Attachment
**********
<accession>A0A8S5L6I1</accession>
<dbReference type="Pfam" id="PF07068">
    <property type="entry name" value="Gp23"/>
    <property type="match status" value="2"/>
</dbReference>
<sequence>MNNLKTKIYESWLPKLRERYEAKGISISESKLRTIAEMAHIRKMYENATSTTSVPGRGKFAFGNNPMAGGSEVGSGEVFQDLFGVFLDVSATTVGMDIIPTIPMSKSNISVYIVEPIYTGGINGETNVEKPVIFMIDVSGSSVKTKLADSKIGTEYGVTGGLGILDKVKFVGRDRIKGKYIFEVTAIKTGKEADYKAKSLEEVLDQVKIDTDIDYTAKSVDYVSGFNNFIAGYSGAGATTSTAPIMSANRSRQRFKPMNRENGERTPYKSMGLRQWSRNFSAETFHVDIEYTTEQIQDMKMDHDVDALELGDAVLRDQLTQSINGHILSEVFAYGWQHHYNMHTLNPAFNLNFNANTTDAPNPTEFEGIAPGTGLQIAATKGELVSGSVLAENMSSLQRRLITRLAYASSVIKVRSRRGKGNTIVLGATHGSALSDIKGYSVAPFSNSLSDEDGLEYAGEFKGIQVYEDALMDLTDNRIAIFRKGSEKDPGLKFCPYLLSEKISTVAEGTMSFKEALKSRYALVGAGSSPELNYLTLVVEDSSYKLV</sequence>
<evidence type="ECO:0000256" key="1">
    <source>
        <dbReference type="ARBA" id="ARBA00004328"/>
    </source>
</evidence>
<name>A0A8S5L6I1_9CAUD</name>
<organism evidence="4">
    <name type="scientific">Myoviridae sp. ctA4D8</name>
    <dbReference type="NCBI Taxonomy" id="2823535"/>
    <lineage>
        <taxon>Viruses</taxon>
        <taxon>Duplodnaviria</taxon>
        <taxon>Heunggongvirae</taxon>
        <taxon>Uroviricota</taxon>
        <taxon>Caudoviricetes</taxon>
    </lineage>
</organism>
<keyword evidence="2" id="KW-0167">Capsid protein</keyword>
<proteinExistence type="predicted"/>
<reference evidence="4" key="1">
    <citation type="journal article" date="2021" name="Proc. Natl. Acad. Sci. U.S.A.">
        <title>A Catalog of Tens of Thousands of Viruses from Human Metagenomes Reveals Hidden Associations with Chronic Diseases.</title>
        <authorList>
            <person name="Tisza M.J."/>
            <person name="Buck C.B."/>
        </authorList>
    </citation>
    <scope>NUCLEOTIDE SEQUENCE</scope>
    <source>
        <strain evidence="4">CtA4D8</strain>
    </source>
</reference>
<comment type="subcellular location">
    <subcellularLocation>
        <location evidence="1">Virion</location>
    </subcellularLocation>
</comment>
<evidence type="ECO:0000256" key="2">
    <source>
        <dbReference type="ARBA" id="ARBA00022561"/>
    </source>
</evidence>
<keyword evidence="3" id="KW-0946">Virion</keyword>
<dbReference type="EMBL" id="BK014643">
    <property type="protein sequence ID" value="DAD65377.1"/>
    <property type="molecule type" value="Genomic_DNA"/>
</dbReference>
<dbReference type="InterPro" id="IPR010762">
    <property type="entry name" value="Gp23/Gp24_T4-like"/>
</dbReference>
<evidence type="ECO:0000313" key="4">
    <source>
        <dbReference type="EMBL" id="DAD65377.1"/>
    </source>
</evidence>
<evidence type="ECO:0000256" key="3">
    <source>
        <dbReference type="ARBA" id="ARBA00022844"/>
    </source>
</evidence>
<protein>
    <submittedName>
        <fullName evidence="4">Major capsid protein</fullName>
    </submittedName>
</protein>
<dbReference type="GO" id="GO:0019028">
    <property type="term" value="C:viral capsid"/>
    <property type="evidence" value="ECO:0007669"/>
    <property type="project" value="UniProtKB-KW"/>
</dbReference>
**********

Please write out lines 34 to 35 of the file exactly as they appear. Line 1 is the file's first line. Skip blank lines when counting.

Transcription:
    <scope>NUCLEOTIDE SEQUENCE</scope>
    <source>